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Badger and a grouse he retrieved on the dock at Mason Lake. Photo by Dan Wilcox

On the Wildside: Not grousing about grouse hunting

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I try for equanimity most of the time but often find myself grousing about work, traffic, or my aging body. Grousing about irritations offers little satisfaction or remedy. It's the other kind of grousing that I really enjoy.

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The most popular kind of small game hunting in Wisconsin is hunting for ruffed grouse. Ruffed grouse may be the most feared game animal in North America because they scare the bejeebers out of hunters when they flush with a startling thunder of wingbeats.

Badger and I went hunting a couple weekends ago with John Barko of Trempealeau. We stayed at his luxurious condo on the Elk River in Phillips WI. We hunted south of Foster's End deer hunting cabin on Mason Lake in the Flambeau River State Forest. On Saturday we got up 12 grouse and three woodcock. I shot twice, got one. We stopped by the Oxbo Resort and met "Breeze" Langer and Joe Deiss from Ellsworth. They were up there to scout the woods around Joe's deer hunting cabin near Draper. They reported that the Wisconsin Badgers beat Perdue that afternoon.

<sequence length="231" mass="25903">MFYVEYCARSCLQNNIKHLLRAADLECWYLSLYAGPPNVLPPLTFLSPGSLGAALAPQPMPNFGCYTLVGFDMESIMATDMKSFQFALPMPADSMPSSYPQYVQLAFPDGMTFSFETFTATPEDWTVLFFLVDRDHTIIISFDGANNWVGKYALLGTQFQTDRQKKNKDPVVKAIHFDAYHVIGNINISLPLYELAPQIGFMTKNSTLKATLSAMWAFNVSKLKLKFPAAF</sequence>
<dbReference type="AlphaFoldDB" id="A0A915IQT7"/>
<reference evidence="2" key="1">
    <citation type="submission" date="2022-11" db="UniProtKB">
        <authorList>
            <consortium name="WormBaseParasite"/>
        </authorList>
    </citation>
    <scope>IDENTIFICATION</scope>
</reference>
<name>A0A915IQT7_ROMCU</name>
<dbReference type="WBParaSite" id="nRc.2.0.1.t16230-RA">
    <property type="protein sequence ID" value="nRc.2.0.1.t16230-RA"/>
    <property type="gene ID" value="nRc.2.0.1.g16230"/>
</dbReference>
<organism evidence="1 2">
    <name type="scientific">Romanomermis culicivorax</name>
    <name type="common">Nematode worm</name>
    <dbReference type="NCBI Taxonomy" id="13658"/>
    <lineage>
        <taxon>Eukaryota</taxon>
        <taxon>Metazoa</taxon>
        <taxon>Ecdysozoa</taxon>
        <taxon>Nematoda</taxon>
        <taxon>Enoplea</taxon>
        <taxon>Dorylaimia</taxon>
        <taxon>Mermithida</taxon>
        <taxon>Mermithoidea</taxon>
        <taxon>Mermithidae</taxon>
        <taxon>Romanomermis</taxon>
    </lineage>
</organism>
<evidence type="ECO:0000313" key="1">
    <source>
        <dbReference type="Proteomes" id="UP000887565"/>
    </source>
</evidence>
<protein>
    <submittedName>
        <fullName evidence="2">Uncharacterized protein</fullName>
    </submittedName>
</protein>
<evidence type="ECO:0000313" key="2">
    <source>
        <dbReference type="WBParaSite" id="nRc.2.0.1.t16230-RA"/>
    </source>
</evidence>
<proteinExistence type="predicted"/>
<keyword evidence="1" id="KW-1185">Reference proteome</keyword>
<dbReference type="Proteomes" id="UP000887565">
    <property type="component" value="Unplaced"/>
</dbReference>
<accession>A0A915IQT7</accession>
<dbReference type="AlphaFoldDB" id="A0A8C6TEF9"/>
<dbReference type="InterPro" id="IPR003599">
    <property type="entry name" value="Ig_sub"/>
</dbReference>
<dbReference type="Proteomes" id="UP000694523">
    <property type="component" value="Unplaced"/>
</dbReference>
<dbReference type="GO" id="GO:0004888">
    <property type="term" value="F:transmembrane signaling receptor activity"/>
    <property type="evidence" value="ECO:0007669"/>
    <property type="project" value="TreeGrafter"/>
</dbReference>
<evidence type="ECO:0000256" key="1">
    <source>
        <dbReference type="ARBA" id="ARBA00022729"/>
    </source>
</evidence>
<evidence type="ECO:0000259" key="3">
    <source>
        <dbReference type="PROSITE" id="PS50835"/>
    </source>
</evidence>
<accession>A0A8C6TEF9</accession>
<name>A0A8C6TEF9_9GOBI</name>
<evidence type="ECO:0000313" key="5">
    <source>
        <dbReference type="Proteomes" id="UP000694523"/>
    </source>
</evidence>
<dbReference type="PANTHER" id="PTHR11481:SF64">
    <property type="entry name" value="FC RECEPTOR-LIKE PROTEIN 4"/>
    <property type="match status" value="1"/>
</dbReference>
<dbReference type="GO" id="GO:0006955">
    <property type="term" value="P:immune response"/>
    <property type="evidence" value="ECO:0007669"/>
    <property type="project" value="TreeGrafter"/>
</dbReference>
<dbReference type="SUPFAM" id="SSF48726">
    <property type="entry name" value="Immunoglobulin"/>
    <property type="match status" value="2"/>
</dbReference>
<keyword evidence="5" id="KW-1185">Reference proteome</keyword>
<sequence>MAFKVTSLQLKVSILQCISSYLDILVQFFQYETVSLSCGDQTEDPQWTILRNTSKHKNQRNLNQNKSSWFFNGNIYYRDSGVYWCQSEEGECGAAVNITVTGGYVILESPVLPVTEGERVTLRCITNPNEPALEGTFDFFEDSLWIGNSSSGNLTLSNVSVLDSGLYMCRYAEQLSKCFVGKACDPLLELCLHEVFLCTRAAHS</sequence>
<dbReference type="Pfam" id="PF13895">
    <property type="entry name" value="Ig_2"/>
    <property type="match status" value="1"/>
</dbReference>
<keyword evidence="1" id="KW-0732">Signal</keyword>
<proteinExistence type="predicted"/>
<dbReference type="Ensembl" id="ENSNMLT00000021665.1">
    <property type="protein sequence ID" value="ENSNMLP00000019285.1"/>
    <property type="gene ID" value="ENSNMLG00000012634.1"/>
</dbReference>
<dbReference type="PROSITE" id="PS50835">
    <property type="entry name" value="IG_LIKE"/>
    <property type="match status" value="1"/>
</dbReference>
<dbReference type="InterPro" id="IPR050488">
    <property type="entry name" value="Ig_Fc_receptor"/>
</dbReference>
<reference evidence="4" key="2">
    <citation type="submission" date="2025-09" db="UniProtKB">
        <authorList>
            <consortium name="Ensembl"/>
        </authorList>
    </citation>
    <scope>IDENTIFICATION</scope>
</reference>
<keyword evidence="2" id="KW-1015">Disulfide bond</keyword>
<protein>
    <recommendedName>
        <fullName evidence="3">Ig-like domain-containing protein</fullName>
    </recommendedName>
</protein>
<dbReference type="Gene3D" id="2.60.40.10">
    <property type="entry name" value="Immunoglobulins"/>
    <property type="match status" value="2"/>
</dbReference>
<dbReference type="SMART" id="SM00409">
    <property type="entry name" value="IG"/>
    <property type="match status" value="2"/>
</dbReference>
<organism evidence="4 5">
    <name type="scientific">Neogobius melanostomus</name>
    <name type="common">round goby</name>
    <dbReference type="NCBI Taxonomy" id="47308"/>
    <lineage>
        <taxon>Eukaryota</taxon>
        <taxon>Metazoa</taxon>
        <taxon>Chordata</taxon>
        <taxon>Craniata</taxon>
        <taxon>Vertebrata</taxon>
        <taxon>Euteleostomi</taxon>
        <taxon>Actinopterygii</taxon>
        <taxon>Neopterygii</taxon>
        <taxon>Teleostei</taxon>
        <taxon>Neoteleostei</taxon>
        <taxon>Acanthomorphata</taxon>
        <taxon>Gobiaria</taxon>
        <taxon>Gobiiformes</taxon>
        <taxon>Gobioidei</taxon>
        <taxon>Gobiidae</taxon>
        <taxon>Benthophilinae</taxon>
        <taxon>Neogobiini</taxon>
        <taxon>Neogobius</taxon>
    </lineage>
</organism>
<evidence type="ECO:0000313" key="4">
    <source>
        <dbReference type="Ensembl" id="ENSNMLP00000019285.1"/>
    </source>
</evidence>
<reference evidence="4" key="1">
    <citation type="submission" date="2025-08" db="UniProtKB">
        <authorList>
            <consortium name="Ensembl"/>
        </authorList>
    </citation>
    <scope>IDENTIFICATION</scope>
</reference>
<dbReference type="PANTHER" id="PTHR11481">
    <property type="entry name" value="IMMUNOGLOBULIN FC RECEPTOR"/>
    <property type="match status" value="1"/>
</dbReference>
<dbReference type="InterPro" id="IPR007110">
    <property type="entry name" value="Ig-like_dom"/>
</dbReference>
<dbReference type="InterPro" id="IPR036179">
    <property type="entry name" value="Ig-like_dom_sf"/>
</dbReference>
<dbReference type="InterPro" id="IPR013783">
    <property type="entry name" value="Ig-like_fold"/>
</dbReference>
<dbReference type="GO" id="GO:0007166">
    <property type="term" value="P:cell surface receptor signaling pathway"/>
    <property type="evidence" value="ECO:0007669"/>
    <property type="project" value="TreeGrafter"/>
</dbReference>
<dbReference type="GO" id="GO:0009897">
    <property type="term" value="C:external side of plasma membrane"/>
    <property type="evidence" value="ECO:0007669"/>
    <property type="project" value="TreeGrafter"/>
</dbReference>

On Sunday we got up 10 grouse and one woodcock. I shot twice and got one.

A 50% batting average on grouse is pretty good. Badger scented up birds and made a great retrieve. That was some strenuous hunting for him now that he's 77 years old in dog years.

The dense cover that grouse occupy makes hunting for them more than a casual walk in the woods. It's tough exercise climbing over the rough terrain and through all the down wood and brush. The difficulty of hiking through grouse coverts is offset by the fun of watching dogs work, the thrill of flushes, the challenge of shooting the rocketing birds, the grand scenery of the woods, and the camaraderie of hunting with friends.

Grouse populations in much of their range go through 8 to 11 year cycles of abundance. Some wildlife biologists contend that their population cycles in the north woods are influenced by the abundance of snowshoe hares. When hare populations are up, the numbers of predators increase. When hare populations are down, predators turn to ruffed grouse, decreasing their numbers. The ruffed grouse population in Wisconsin is relatively high, declining from a peak last year. The previous population peak was in 1999 when we had some memorable hunts, flushing more than 40 birds in a day. When grouse numbers are down grouse hunting is challenging. Most of the birds in the woods are smart adults that flush well ahead of the dogs. When grouse numbers are up, there are many naïve young birds that are easier to hunt.

I visited "Oxbo Bill" Steenberg, patriarch of our "rival" deer hunting camp. Our friend Jack Duewe who used to own the Oxbo Resort was there. I listened to them tell stories about Bruce Foster and other local legends for a couple hours before I headed home. I listened to the Vikings vs. Arizona game on the radio. Brett Farve was slinging bullets near the end of the game and the Queens won in overtime as I crested Meteor Hill near Birchwood. Badger and I returned home dog-tired. We watched the Packers beat up the Dallas Cowboys until we fell asleep at halftime. I'm not grousing about a great weekend of grouse hunting.

Please send any comments and suggestions for this column to me at rfjwild@rivertowns.net.

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